Since childhood, we've been repeatedly warned of the cringe-worthy effects of alcohol on the body. (And as adults, most of us have become all too familiar with them firsthand). There's no denying that alcohol plays a major role in the life of most American adults. In fact, more than half of us report drinking alcohol on a monthly basis, and over a quarter report binge drinking in the past month. "Occasional drinking has been said to improve health, but frequent binging doesn't," says registered dietitian Jenny Champion.
Not to freak you out, but according to Barry Sears, PhD, biochemist and creator of the Zone Diet, alcohol's negative impact on the body can include everything from inflammatory effects on your organs to potential damage to your DNA. Drinking in excess can also put you at risk for certain cancers, diabetes, and liver disease, among other grim conditions. "Aside from the serious dangers of drinking too much, there are also a number of other not-so-pleasant effects," adds Champion, "including lousy moods, crazy sugar cravings, excess calories, liver fat, poor sleep habits, dry skin, and foggy concentration."
Huge bummer, we know. But here's a giant ray of hope: For most people, your body can actually bounce back from alcohol's negative effects at amazing speeds. In a matter of hours, in fact. Want to know exactly how long it takes for these benefits to kick in? With the help of Champion, we put together the following timeline of your body after that last glass of rosé. Read on to see the incredible things your body can do in the days, weeks, and months after you stop drinking.
Meet the Expert
- Barry Sears, PhD, is a biochemist specializing in dietary inflammation, and is the creator of the Zone Diet and author of The Zone.
- Jenny Champion, MS RD CPT is a registered dietitian, personal trainer and creator of the 7-Day Cleanse.
1 Hour After You Quit
This is when your body kicks into high gear to clear the alcohol from your bloodstream and prevent alcohol poisoning, says Champion. An hour after your last drink, your liver starts working overtime. Alcohol is also proven to trigger intense hunger and carb cravings, leading to overeating.
12-24 Hours After You Quit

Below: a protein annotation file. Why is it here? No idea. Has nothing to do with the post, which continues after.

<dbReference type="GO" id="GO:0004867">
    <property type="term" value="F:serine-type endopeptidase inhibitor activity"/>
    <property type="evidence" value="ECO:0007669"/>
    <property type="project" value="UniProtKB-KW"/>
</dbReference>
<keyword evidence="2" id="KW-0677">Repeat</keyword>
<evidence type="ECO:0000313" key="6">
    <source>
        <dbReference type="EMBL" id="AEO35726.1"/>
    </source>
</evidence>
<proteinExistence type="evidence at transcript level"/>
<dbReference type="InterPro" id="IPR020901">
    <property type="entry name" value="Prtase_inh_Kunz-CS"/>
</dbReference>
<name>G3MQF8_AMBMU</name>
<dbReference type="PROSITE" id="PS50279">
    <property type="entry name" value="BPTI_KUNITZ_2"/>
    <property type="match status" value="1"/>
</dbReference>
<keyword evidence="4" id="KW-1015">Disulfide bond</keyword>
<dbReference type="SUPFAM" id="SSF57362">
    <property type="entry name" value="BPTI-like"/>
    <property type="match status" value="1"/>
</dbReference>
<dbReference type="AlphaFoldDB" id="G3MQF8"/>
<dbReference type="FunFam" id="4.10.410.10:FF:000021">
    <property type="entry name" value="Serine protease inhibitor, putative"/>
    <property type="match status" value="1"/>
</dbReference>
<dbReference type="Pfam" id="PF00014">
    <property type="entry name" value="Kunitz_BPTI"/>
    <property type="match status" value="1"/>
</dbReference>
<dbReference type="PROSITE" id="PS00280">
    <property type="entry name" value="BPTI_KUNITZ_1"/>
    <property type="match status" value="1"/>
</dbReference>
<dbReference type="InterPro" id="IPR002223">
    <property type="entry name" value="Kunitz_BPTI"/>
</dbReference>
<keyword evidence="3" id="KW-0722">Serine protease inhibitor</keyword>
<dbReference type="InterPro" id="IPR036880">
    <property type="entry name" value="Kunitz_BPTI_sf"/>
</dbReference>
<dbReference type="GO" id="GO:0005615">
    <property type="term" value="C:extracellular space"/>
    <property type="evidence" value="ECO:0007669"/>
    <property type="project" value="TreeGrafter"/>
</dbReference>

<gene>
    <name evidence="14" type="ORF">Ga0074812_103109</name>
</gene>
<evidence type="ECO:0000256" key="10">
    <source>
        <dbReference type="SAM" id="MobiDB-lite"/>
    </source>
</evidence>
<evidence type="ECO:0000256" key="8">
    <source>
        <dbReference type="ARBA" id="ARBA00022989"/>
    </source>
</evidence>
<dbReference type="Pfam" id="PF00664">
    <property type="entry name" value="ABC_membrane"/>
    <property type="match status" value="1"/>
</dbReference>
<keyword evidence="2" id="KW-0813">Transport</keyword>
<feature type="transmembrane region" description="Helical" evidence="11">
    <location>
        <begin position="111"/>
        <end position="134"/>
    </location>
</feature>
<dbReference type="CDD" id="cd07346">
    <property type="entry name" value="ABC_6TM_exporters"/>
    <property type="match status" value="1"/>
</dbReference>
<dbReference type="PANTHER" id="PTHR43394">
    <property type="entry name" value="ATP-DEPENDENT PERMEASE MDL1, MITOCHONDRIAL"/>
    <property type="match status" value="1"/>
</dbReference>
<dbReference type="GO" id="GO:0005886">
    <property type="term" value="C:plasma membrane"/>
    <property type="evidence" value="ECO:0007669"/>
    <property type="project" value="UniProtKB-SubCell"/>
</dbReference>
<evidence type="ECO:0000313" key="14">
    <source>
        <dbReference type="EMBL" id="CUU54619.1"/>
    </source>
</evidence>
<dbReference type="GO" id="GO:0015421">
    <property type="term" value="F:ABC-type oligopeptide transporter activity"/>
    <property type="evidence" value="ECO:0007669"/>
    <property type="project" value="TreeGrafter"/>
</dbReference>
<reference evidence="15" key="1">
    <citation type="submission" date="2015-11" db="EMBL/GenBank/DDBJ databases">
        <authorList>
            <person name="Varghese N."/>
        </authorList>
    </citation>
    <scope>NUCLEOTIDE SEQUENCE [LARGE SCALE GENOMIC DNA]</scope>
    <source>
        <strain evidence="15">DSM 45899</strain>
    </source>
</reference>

Your blood sugar may finally normalize. "Also, because of the diuretic effect booze has on our bodies, you're going to be dehydrated," says Champion. So make sure to reach for a water bottle stat. Tip: A cute water bottle always makes the hydration process easier.
48 Hours After You Quit
At this stage, your body usually finishes its biggest detox hurdle. "Depending on how much you drank, grogginess, headaches, and tiredness might still be lingering," says Champion. But the worst is over.
72 Hours After You Quit
Any hangover side-effects are likely now officially out of your system and your carb cravings have probably subsided. Champion says 72 hours after quitting is when "you finally feel back to yourself physically and mentally."
1 Week After You Quit
You start sleeping more deeply, causing your physical and mental energy to increase. Your skin may begin to look dewier and more youthful as hydration restores. Skin conditions such as dandruff, eczema, and rosacea might begin to improve.
1 Month After You Quit
After just one month, your liver fat reduces, increasing its ability to filter toxins out of the body. You might also notice a weight reduction. In addition, Champion says that the most significant improvement in your skin occurs at this four-week mark.
1 Year After You Quit
A year after your last drink, you may lose a significant amount of belly fat. Your risk of throat, liver, and breast cancers also starts to reduce. "On the financial side of the coin," Champion adds, "if you spent $30 at each happy hour three times per week, at the one-year mark, you will have saved almost $5000."
National Institute on Alcohol Abuse and Alcoholism. Alcohol use in the United States. Updated June, 2021.
Shield KD, Parry C, Rehm J. Chronic diseases and conditions related to alcohol use. Alcohol Res. 2013;35(2):155–173.
Cains S, Blomeley C, Kollo M, Rácz R, Burdakov D. Agrp neuron activity is required for alcohol-induced overeating. Nat Commun. 2017;8:14014. doi:10.1038/ncomms14014
Lydon DM, Ram N, Conroy DE, Pincus AL, Geier CF, Maggs JL. The within-person association between alcohol use and sleep duration and quality in situ: an experience sampling study. Addict Behav. 2016;61:68‐73. doi:10.1016/j.addbeh.2016.05.018
Mehta G, Macdonald S, Cronberg A, et al. Short-term abstinence from alcohol and changes in cardiovascular risk factors, liver function tests and cancer-related growth factors: a prospective observational study. BMJ Open. 2018;8(5):e020673. doi:10.1136/bmjopen-2017-020673
Ahmad Kiadaliri A, Jarl J, Gavriilidis G, Gerdtham UG. Alcohol drinking cessation and the risk of laryngeal and pharyngeal cancers: a systematic review and meta-analysis. PLoS One. 2013;8(3):e58158. doi:10.1371/journal.pone.0058158